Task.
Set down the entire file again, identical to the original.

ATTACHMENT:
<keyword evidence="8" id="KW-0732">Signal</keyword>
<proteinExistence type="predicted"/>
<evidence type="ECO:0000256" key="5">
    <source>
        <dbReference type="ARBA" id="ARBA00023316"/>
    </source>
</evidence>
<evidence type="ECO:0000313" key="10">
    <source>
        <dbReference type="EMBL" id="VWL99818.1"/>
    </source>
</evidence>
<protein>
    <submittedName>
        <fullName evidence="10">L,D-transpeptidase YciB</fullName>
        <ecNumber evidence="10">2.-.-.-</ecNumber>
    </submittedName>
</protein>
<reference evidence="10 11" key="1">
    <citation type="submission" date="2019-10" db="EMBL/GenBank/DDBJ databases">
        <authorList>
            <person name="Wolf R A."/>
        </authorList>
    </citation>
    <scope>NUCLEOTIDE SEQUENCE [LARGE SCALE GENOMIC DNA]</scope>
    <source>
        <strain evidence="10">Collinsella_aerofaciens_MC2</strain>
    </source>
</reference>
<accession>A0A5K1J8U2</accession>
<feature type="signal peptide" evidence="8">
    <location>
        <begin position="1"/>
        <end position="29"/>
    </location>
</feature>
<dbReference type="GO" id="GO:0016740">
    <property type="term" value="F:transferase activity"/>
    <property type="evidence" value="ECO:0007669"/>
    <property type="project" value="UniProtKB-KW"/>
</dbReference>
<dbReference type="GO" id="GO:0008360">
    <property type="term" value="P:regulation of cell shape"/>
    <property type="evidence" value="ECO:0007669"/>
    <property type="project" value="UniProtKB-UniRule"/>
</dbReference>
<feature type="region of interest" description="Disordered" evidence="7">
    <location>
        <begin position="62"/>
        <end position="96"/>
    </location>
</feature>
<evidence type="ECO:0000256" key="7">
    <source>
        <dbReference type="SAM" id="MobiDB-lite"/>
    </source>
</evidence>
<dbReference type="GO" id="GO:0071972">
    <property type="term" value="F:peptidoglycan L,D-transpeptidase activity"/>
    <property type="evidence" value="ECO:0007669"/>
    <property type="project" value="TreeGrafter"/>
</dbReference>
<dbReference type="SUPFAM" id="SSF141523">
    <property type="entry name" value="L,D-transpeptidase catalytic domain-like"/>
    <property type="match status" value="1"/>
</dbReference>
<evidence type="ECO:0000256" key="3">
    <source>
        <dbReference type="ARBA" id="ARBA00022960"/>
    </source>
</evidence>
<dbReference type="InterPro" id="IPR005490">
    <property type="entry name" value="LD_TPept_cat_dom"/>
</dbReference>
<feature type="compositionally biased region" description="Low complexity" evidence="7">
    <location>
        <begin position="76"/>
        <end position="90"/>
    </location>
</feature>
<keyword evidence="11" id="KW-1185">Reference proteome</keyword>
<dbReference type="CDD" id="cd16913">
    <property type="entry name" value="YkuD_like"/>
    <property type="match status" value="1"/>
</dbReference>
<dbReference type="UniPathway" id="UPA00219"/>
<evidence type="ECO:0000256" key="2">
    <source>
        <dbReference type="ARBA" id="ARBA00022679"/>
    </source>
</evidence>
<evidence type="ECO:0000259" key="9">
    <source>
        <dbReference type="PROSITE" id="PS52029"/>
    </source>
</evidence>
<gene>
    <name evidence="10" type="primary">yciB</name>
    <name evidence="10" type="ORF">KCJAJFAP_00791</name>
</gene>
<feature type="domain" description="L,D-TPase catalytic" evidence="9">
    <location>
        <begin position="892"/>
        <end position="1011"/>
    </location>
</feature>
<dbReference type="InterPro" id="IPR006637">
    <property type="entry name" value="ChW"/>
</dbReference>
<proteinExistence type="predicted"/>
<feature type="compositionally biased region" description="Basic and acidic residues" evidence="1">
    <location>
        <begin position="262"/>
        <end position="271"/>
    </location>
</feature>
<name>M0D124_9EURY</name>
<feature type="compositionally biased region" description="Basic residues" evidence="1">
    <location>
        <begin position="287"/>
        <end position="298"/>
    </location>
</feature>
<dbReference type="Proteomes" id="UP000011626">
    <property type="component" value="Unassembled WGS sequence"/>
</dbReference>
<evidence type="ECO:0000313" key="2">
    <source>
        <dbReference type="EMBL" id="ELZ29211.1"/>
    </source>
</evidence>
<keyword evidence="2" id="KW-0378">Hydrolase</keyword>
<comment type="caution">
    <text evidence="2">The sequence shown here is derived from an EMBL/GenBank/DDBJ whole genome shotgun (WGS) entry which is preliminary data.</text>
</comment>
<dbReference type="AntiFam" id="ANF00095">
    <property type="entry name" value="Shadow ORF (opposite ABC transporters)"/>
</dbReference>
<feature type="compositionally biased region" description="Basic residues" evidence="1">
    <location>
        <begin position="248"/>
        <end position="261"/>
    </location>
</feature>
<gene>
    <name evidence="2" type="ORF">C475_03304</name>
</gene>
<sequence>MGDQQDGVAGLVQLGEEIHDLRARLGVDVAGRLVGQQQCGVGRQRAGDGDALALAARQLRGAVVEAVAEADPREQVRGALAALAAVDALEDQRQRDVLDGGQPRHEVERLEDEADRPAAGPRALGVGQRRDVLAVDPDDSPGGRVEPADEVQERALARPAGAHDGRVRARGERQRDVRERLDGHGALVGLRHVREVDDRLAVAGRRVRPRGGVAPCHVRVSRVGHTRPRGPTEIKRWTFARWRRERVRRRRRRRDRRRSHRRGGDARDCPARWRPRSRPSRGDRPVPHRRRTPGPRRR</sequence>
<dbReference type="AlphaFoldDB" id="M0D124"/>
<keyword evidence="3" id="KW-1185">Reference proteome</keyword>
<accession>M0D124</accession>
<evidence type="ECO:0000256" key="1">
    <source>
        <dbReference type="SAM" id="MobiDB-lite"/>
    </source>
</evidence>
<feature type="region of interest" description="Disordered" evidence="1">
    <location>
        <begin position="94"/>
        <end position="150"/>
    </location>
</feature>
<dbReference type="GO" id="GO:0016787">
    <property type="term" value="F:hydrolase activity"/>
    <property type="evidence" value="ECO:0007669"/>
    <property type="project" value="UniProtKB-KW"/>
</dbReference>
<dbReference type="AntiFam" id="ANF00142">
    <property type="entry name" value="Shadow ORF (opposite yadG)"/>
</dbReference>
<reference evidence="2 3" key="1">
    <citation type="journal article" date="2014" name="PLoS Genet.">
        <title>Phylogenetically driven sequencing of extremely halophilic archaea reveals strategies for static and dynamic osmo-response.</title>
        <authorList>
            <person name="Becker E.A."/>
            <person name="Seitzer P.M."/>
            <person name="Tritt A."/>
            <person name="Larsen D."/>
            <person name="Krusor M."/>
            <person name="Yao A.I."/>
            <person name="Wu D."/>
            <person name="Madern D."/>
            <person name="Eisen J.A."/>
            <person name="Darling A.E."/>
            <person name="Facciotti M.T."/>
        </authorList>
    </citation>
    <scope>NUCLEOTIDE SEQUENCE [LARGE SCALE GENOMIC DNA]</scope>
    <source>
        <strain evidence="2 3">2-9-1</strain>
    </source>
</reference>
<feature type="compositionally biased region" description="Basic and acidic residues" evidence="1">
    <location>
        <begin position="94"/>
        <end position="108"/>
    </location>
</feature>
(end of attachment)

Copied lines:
<keyword evidence="8" id="KW-0732">Signal</keyword>
<proteinExistence type="predicted"/>
<evidence type="ECO:0000256" key="5">
    <source>
        <dbReference type="ARBA" id="ARBA00023316"/>
    </source>
</evidence>
<evidence type="ECO:0000313" key="10">
    <source>
        <dbReference type="EMBL" id="VWL99818.1"/>
    </source>
</evidence>
<protein>
    <submittedName>
        <fullName evidence="10">L,D-transpeptidase YciB</fullName>
        <ecNumber evidence="10">2.-.-.-</ecNumber>
    </submittedName>
</protein>
<reference evidence="10 11" key="1">
    <citation type="submission" date="2019-10" db="EMBL/GenBank/DDBJ databases">
        <authorList>
            <person name="Wolf R A."/>
        </authorList>
    </citation>
    <scope>NUCLEOTIDE SEQUENCE [LARGE SCALE GENOMIC DNA]</scope>
    <source>
        <strain evidence="10">Collinsella_aerofaciens_MC2</strain>
    </source>
</reference>
<accession>A0A5K1J8U2</accession>
<feature type="signal peptide" evidence="8">
    <location>
        <begin position="1"/>
        <end position="29"/>
    </location>
</feature>
<dbReference type="GO" id="GO:0016740">
    <property type="term" value="F:transferase activity"/>
    <property type="evidence" value="ECO:0007669"/>
    <property type="project" value="UniProtKB-KW"/>
</dbReference>
<dbReference type="GO" id="GO:0008360">
    <property type="term" value="P:regulation of cell shape"/>
    <property type="evidence" value="ECO:0007669"/>
    <property type="project" value="UniProtKB-UniRule"/>
</dbReference>
<feature type="region of interest" description="Disordered" evidence="7">
    <location>
        <begin position="62"/>
        <end position="96"/>
    </location>
</feature>
<evidence type="ECO:0000256" key="7">
    <source>
        <dbReference type="SAM" id="MobiDB-lite"/>
    </source>
</evidence>
<dbReference type="GO" id="GO:0071972">
    <property type="term" value="F:peptidoglycan L,D-transpeptidase activity"/>
    <property type="evidence" value="ECO:0007669"/>
    <property type="project" value="TreeGrafter"/>
</dbReference>
<dbReference type="SUPFAM" id="SSF141523">
    <property type="entry name" value="L,D-transpeptidase catalytic domain-like"/>
    <property type="match status" value="1"/>
</dbReference>
<evidence type="ECO:0000256" key="3">
    <source>
        <dbReference type="ARBA" id="ARBA00022960"/>
    </source>
</evidence>
<dbReference type="InterPro" id="IPR005490">
    <property type="entry name" value="LD_TPept_cat_dom"/>
</dbReference>
<feature type="compositionally biased region" description="Low complexity" evidence="7">
    <location>
        <begin position="76"/>
        <end position="90"/>
    </location>
</feature>
<keyword evidence="11" id="KW-1185">Reference proteome</keyword>
<dbReference type="CDD" id="cd16913">
    <property type="entry name" value="YkuD_like"/>
    <property type="match status" value="1"/>
</dbReference>
<dbReference type="UniPathway" id="UPA00219"/>
<evidence type="ECO:0000256" key="2">
    <source>
        <dbReference type="ARBA" id="ARBA00022679"/>
    </source>
</evidence>
<evidence type="ECO:0000259" key="9">
    <source>
        <dbReference type="PROSITE" id="PS52029"/>
    </source>
</evidence>
<gene>
    <name evidence="10" type="primary">yciB</name>
    <name evidence="10" type="ORF">KCJAJFAP_00791</name>
</gene>
<feature type="domain" description="L,D-TPase catalytic" evidence="9">
    <location>
        <begin position="892"/>
        <end position="1011"/>
    </location>
</feature>
<dbReference type="InterPro" id="IPR006637">
    <property type="entry name" value="ChW"/>
</dbReference>
<proteinExistence type="predicted"/>
<feature type="compositionally biased region" description="Basic and acidic residues" evidence="1">
    <location>
        <begin position="262"/>
        <end position="271"/>
    </location>
</feature>
<name>M0D124_9EURY</name>
<feature type="compositionally biased region" description="Basic residues" evidence="1">
    <location>
        <begin position="287"/>
        <end position="298"/>
    </location>
</feature>
<dbReference type="Proteomes" id="UP000011626">
    <property type="component" value="Unassembled WGS sequence"/>
</dbReference>
<evidence type="ECO:0000313" key="2">
    <source>
        <dbReference type="EMBL" id="ELZ29211.1"/>
    </source>
</evidence>
<keyword evidence="2" id="KW-0378">Hydrolase</keyword>
<comment type="caution">
    <text evidence="2">The sequence shown here is derived from an EMBL/GenBank/DDBJ whole genome shotgun (WGS) entry which is preliminary data.</text>
</comment>
<dbReference type="AntiFam" id="ANF00095">
    <property type="entry name" value="Shadow ORF (opposite ABC transporters)"/>
</dbReference>
<feature type="compositionally biased region" description="Basic residues" evidence="1">
    <location>
        <begin position="248"/>
        <end position="261"/>
    </location>
</feature>
<gene>
    <name evidence="2" type="ORF">C475_03304</name>
</gene>
<sequence>MGDQQDGVAGLVQLGEEIHDLRARLGVDVAGRLVGQQQCGVGRQRAGDGDALALAARQLRGAVVEAVAEADPREQVRGALAALAAVDALEDQRQRDVLDGGQPRHEVERLEDEADRPAAGPRALGVGQRRDVLAVDPDDSPGGRVEPADEVQERALARPAGAHDGRVRARGERQRDVRERLDGHGALVGLRHVREVDDRLAVAGRRVRPRGGVAPCHVRVSRVGHTRPRGPTEIKRWTFARWRRERVRRRRRRRDRRRSHRRGGDARDCPARWRPRSRPSRGDRPVPHRRRTPGPRRR</sequence>
<dbReference type="AlphaFoldDB" id="M0D124"/>
<keyword evidence="3" id="KW-1185">Reference proteome</keyword>
<accession>M0D124</accession>
<evidence type="ECO:0000256" key="1">
    <source>
        <dbReference type="SAM" id="MobiDB-lite"/>
    </source>
</evidence>
<feature type="region of interest" description="Disordered" evidence="1">
    <location>
        <begin position="94"/>
        <end position="150"/>
    </location>
</feature>
<dbReference type="GO" id="GO:0016787">
    <property type="term" value="F:hydrolase activity"/>
    <property type="evidence" value="ECO:0007669"/>
    <property type="project" value="UniProtKB-KW"/>
</dbReference>
<dbReference type="AntiFam" id="ANF00142">
    <property type="entry name" value="Shadow ORF (opposite yadG)"/>
</dbReference>
<reference evidence="2 3" key="1">
    <citation type="journal article" date="2014" name="PLoS Genet.">
        <title>Phylogenetically driven sequencing of extremely halophilic archaea reveals strategies for static and dynamic osmo-response.</title>
        <authorList>
            <person name="Becker E.A."/>
            <person name="Seitzer P.M."/>
            <person name="Tritt A."/>
            <person name="Larsen D."/>
            <person name="Krusor M."/>
            <person name="Yao A.I."/>
            <person name="Wu D."/>
            <person name="Madern D."/>
            <person name="Eisen J.A."/>
            <person name="Darling A.E."/>
            <person name="Facciotti M.T."/>
        </authorList>
    </citation>
    <scope>NUCLEOTIDE SEQUENCE [LARGE SCALE GENOMIC DNA]</scope>
    <source>
        <strain evidence="2 3">2-9-1</strain>
    </source>
</reference>
<feature type="compositionally biased region" description="Basic and acidic residues" evidence="1">
    <location>
        <begin position="94"/>
        <end position="108"/>
    </location>
</feature>